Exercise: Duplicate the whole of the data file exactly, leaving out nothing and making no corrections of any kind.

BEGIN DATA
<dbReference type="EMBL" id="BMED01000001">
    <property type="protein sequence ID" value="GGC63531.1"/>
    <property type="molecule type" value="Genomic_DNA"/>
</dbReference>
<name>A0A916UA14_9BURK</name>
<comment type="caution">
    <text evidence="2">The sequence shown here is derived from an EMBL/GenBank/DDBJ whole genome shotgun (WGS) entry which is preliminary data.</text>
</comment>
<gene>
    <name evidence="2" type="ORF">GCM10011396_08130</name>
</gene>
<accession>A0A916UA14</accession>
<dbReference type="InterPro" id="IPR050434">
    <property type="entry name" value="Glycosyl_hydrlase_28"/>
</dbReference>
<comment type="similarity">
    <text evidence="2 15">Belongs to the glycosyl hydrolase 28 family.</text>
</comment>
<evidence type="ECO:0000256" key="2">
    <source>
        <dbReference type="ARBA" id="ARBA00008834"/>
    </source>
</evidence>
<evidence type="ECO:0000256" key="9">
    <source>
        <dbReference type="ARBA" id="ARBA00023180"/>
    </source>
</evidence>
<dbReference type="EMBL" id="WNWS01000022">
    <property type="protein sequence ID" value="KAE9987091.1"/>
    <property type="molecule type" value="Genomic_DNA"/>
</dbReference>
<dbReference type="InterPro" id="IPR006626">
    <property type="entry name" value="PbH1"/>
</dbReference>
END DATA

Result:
<dbReference type="EMBL" id="BMED01000001">
    <property type="protein sequence ID" value="GGC63531.1"/>
    <property type="molecule type" value="Genomic_DNA"/>
</dbReference>
<name>A0A916UA14_9BURK</name>
<comment type="caution">
    <text evidence="2">The sequence shown here is derived from an EMBL/GenBank/DDBJ whole genome shotgun (WGS) entry which is preliminary data.</text>
</comment>
<gene>
    <name evidence="2" type="ORF">GCM10011396_08130</name>
</gene>
<accession>A0A916UA14</accession>
<dbReference type="InterPro" id="IPR050434">
    <property type="entry name" value="Glycosyl_hydrlase_28"/>
</dbReference>
<comment type="similarity">
    <text evidence="2 15">Belongs to the glycosyl hydrolase 28 family.</text>
</comment>
<evidence type="ECO:0000256" key="2">
    <source>
        <dbReference type="ARBA" id="ARBA00008834"/>
    </source>
</evidence>
<evidence type="ECO:0000256" key="9">
    <source>
        <dbReference type="ARBA" id="ARBA00023180"/>
    </source>
</evidence>
<dbReference type="EMBL" id="WNWS01000022">
    <property type="protein sequence ID" value="KAE9987091.1"/>
    <property type="molecule type" value="Genomic_DNA"/>
</dbReference>
<dbReference type="InterPro" id="IPR006626">
    <property type="entry name" value="PbH1"/>
</dbReference>